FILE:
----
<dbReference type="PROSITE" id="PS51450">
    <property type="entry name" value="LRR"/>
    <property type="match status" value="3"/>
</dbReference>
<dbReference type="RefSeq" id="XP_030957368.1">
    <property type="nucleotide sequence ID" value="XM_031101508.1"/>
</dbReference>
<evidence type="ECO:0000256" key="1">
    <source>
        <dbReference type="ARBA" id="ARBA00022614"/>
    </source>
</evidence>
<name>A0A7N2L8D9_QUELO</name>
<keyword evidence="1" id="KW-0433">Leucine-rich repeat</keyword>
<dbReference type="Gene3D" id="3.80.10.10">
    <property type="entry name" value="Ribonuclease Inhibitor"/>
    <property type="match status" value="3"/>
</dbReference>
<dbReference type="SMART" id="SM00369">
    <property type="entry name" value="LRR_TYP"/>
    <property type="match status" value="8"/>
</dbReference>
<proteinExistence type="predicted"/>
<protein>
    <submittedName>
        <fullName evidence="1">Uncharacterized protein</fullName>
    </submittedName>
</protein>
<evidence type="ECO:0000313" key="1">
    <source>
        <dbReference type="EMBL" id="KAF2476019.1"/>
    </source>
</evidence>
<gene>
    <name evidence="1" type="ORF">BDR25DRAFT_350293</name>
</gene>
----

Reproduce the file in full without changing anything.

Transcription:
<dbReference type="PROSITE" id="PS51450">
    <property type="entry name" value="LRR"/>
    <property type="match status" value="3"/>
</dbReference>
<dbReference type="RefSeq" id="XP_030957368.1">
    <property type="nucleotide sequence ID" value="XM_031101508.1"/>
</dbReference>
<evidence type="ECO:0000256" key="1">
    <source>
        <dbReference type="ARBA" id="ARBA00022614"/>
    </source>
</evidence>
<name>A0A7N2L8D9_QUELO</name>
<keyword evidence="1" id="KW-0433">Leucine-rich repeat</keyword>
<dbReference type="Gene3D" id="3.80.10.10">
    <property type="entry name" value="Ribonuclease Inhibitor"/>
    <property type="match status" value="3"/>
</dbReference>
<dbReference type="SMART" id="SM00369">
    <property type="entry name" value="LRR_TYP"/>
    <property type="match status" value="8"/>
</dbReference>
<proteinExistence type="predicted"/>
<protein>
    <submittedName>
        <fullName evidence="1">Uncharacterized protein</fullName>
    </submittedName>
</protein>
<evidence type="ECO:0000313" key="1">
    <source>
        <dbReference type="EMBL" id="KAF2476019.1"/>
    </source>
</evidence>
<gene>
    <name evidence="1" type="ORF">BDR25DRAFT_350293</name>
</gene>